How do children learn?
As we already know, the first years of life are a critical period of life where children absorb a lot of information from what they experience and are influenced by the environment. Day by day, they live great moments of learning—whether we notice it or not—that are shaping their personality, lenguistic skills, and cognitive skills, among others. But do we know how children learn? In this post, we tell you what this fundamental learning process is like.
The game: main source of learning
When we see a child play, we can think about how cute he looks, how entertaining he is, or how busy he keeps himself so that we can do our things. However, as adults, we can be amazed and surprised by how much a child learns via play. This depends on the game and the child’s age, of course. . In the words of UNICEF, “encouraging children to play and explore helps them learn and develop socially, emotionally, physically, and intellectually.” That is, as we have already mentioned, the game is the main means through which children learn endless thingsIt’s not just a way to kill time or have fun; it’s also a powerful way to learn about many different things.
When a child plays pretend, he or she learns social rules.
When we read a story to him
he learns new words and ideas. When we take him to the games in the square, he learns how to control his body in space.
Because of this, UNICEF and other experts recommend that children play stimulating games every day and use them in their everyday lives. Families and educators have a huge role in promoting play and exploration as means of learning.
Nature is wise. We all have an innate need to acquire new information that would enhance our understanding of the world and, consequently, our performance in it. During childhood, this desire is manifested more clearly than at later ages. . As we can imagine, children have some innate qualities that promote learning and the acquisition of new knowledge. (Innate means “that which is not learned and belongs to the nature of a being from its origin or birth.” We are aware of the classic situation of children around 3–4 years old asking repeatedly “..and why…?” until they drive their parents crazy. Why do you ask so many things?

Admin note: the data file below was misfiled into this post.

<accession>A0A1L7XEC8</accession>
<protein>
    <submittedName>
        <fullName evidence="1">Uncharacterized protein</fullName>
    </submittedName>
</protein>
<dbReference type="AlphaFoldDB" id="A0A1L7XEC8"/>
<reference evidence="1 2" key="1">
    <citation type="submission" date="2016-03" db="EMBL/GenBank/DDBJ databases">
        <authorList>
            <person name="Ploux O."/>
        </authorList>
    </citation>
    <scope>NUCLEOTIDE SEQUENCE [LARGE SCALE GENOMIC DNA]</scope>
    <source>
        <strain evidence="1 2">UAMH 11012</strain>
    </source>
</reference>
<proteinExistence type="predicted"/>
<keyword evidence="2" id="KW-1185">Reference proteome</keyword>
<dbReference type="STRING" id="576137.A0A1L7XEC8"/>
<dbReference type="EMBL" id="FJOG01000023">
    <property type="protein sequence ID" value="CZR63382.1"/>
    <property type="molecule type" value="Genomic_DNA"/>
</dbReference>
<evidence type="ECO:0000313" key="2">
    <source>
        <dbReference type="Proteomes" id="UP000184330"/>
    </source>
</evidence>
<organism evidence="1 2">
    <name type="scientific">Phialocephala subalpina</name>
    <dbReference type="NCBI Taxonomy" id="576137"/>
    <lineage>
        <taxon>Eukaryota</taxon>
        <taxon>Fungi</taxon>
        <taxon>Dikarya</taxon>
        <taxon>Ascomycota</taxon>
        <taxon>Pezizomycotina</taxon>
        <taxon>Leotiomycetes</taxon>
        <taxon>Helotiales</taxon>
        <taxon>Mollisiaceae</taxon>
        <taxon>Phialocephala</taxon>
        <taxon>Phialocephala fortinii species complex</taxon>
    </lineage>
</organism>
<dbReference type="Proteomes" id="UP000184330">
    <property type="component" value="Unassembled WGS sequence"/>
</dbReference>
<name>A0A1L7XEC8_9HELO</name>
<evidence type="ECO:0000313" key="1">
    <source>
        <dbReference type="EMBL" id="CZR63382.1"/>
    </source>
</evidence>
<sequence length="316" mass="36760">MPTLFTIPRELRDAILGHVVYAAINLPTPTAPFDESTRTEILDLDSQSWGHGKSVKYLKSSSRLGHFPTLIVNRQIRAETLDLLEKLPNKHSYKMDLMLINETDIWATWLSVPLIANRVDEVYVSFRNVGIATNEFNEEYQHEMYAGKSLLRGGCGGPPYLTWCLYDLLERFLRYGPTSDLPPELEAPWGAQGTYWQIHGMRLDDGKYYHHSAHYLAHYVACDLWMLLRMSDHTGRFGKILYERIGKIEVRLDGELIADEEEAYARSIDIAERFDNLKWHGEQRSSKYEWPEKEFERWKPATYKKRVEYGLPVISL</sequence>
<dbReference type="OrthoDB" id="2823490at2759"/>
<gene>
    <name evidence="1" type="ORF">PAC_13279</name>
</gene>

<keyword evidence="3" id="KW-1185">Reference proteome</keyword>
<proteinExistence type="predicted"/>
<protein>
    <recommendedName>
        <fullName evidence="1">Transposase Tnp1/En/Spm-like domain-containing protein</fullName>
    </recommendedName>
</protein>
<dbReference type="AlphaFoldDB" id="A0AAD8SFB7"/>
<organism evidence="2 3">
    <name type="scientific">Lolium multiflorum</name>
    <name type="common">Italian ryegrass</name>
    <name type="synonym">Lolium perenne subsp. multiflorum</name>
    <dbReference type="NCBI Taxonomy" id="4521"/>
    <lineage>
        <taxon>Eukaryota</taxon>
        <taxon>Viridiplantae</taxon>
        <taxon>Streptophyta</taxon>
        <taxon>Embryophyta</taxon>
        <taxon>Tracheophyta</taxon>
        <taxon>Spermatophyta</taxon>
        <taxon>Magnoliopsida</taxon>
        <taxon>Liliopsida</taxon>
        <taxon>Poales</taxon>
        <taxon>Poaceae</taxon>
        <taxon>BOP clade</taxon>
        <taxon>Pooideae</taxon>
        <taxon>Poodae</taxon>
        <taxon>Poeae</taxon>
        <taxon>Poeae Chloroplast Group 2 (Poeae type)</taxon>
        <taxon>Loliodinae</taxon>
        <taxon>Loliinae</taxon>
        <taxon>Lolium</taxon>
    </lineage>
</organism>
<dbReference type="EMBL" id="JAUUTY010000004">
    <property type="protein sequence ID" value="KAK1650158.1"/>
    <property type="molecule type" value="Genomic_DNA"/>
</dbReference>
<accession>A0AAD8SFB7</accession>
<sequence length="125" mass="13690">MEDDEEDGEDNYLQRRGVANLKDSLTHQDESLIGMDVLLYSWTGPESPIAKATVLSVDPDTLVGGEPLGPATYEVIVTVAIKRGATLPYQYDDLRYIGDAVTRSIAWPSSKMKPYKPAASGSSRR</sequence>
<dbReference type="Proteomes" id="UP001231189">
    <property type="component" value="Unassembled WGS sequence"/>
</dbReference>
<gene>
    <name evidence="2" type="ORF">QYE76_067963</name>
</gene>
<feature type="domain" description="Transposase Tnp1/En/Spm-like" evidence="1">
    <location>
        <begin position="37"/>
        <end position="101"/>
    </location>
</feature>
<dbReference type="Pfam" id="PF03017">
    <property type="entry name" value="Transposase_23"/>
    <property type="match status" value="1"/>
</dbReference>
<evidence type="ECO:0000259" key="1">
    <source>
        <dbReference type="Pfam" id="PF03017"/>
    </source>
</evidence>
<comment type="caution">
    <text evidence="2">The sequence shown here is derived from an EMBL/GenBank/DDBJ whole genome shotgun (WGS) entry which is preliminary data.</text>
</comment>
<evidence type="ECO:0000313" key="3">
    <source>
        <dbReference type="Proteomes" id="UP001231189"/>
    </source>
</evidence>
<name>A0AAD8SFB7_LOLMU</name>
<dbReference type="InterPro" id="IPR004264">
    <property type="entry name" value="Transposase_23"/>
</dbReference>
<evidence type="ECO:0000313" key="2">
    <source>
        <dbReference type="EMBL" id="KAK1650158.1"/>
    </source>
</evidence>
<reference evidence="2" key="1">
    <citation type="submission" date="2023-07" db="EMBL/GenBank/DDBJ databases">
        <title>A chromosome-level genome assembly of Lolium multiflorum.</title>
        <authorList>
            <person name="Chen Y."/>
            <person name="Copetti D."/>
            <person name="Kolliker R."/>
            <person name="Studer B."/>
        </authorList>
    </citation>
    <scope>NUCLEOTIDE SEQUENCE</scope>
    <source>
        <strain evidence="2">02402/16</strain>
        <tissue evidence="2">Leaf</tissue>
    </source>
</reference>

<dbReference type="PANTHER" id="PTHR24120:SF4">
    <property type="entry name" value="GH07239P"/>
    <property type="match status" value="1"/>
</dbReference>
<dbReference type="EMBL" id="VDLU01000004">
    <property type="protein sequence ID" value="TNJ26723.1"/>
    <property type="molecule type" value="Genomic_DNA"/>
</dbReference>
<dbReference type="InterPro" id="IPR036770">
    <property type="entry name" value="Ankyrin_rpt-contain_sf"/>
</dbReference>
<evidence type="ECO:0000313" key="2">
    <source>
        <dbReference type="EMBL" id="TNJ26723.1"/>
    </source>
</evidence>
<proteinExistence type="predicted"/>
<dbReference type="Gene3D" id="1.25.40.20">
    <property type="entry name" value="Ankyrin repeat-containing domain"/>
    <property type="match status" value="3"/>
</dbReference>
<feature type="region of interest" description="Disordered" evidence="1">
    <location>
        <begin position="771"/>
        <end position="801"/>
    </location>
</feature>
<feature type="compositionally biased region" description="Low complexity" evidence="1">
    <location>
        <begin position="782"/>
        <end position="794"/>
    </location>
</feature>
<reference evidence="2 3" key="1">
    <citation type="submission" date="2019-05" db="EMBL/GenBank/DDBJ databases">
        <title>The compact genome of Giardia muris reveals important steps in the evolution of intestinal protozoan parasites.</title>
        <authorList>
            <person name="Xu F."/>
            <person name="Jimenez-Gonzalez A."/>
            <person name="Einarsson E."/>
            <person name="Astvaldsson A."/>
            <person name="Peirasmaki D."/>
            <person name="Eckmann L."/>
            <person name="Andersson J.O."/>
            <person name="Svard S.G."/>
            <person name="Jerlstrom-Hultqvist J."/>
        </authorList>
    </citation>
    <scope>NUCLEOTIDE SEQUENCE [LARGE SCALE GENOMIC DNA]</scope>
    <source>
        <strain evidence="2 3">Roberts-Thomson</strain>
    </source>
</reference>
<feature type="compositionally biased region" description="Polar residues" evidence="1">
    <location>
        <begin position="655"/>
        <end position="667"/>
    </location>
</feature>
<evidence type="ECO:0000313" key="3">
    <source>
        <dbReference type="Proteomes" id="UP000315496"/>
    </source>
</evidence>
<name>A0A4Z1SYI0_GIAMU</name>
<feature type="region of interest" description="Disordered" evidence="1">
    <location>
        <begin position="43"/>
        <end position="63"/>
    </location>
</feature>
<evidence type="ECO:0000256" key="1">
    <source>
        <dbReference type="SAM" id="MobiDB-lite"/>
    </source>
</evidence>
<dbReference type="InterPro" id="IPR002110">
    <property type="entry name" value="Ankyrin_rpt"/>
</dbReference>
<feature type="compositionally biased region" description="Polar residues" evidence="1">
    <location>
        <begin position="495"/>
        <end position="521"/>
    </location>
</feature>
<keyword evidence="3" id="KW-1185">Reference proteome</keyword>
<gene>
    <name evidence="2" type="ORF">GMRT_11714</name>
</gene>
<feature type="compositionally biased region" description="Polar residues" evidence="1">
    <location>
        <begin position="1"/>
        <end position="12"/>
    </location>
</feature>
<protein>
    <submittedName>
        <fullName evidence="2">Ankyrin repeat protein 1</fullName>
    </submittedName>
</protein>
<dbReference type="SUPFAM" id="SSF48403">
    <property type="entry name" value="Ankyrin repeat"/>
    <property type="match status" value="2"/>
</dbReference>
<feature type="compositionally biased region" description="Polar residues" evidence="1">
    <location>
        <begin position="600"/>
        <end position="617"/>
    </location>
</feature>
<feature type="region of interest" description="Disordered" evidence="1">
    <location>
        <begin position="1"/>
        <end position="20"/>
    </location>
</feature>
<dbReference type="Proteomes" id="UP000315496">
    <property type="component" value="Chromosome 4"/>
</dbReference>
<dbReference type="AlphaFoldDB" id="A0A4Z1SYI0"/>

They are trying to understand the world, and their inner impulse for exploration and knowledge leads them to look for answers. Below, we give you some key points that children use to focus on their learning.
Curiosity and interest: they ask everything, they intrude on spaces, and they are struck by the new.
Initiative: in general, children start the game without any request from adults. They are inclined to accept tasks and “hook” on learning opportunities if they are striking.
Perseverance and attention: a child’s ability to try something he or she is learning over and over (for example, buttoning a vest) and to remain attentive when he or she is interested.
Children thrive at creativity and invention: the ability to come up with the most odd ideas and construct new things from everyday objects
Experiences and atmosphere
Children’s learning is heavily influenced by their early experiences and environments, in addition to the roles that play and intrinsic abilitie. . A child who lives in the countryside can know a lot about cows, how cheese is made, and how to harvest apples, while another who lives in the middle of Santiago in an apartment can know about cars, microphones, and how the elevator in his building works. Similarly, a child who grows up in poor stimulus environments may have less knowledge from his or her experiences. In this sense, it is important to take the environment into account when evaluating “how much a child knows,” since what is usual and familiar to one can be something completely unknown to another.
Learning is primarily a social activity. Without going any further, according to psychologist Lev Vygotsky, children learn by adopting the activities, habits, vocabulary, and ideas of the community in which they grow up.
Sometimes we can hear a child say something or do something and think, “How did he learn that?!” and it turns out that he heard or saw it from the parents of the neighboring boy he plays with.”
We all know that children learn through imitation, but what exactly is limitation?
Cognitive development is the process by which the brain absorbs information to “give meaning”—something that our brains do naturally.For infants and young children, the most meaningful experiences are those spent interacting with their caregivers.
This supports the idea that learning is inherently social, and that infants learn by seeing and mimicking the actions of those around them.
Imitation offers children the opportunity to practice and master new skills. Imitation also serves as a basis for the development of empathy, or the ability to experience what another person feels. Even at a very young age, children imitate the behavior of their parents.
The behavior of the parent or caregiver presents powerful lessons for a child and leaves impressions in the development of the mind.So, children store both good and bad images in their minds, which they can then copy or test later. Here are some interesting things about imitation:
Children from each culture show the same ability to imitate.
Imitation is not a skill that children learn; it is a skill with which they are born.
A child’s ability to imitate simple actions, such as sticking out the tongue, comes from the same part of the brain that allows young children to develop empathy.
Children pay attention to what other children do.
Younger children admire what older children do.
Games that include imitation and other social interactions help children feel a social connection with the other children.